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With population aging and increasing comorbidity, a growing number of patients develop metabolic bone diseases (MBD) such as osteoporosis and renal osteodystrophy from the associated effects on bone turnover and mineralization. Conditions such as kidney disease, organ transplant, bariatric surgery, cancer, HIV/AIDS, glucocorticoid use and other diseases, result in a significant increase in MBD. Over the past decade, therapeutic options for MBD have expanded rapidly, creating opportunities for targeted treatments. A bone biopsy is the current gold standard for diagnosing the specific type of MBD and facilitates the optimal use of bone-active agents in treatment. It provides information about the mineralized component of bone: turnover, mineralization and microarchitecture. In practice, bone biopsies are performed with trephines that were designed primarily to harvest bone marrow even though both tissues are processed very differently. Qualitative and quantitative histology for a bone biopsy is performed on un-decalcified sections cut from hard resin- or polymer- embedded blocks, preserving the cortical and trabecular microarchitecture. The modern trephines still use a manual technique, and often yield suboptimal bone tissue cores with inadequate preservation of microarchitecture. The manual biopsy technique requires significant training for the operator and is painful to the patient. Power drill modifications, while easier and less painful, yield small cores and produce damage artifacts and debris from an inappropriately designed cutting edge paired with a high-speed drill. These known problems with bone biopsy technology ultimately decrease provider and patient acceptance reducing the accuracy of diagnosis, underscoring the technology gap in meeting the need for appropriate tools.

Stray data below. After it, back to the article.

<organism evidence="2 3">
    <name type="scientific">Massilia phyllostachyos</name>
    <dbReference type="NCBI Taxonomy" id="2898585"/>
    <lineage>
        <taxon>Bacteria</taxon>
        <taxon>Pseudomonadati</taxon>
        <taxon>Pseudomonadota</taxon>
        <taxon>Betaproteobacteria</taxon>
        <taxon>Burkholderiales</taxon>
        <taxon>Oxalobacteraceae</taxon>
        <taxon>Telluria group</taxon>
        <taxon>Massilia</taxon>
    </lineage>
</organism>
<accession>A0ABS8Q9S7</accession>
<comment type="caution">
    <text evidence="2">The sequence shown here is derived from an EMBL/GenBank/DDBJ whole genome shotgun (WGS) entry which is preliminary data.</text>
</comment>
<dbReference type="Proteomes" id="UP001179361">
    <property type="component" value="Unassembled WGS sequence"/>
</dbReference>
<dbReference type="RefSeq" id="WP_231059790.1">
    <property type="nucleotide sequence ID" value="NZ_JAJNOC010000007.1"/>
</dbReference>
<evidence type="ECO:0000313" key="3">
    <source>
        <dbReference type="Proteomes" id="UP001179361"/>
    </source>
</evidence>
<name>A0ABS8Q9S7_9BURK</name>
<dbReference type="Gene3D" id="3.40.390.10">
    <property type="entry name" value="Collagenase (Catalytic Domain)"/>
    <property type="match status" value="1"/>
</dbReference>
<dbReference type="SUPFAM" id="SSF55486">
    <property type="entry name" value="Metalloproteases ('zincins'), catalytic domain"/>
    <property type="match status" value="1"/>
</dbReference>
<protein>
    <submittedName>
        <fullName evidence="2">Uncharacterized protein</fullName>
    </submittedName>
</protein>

|Effective start/end date||5/1/20 → 6/30/21|
- KY Economic Development Cab
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- 1 Finished
5/1/20 → 6/30/21
Project: Research project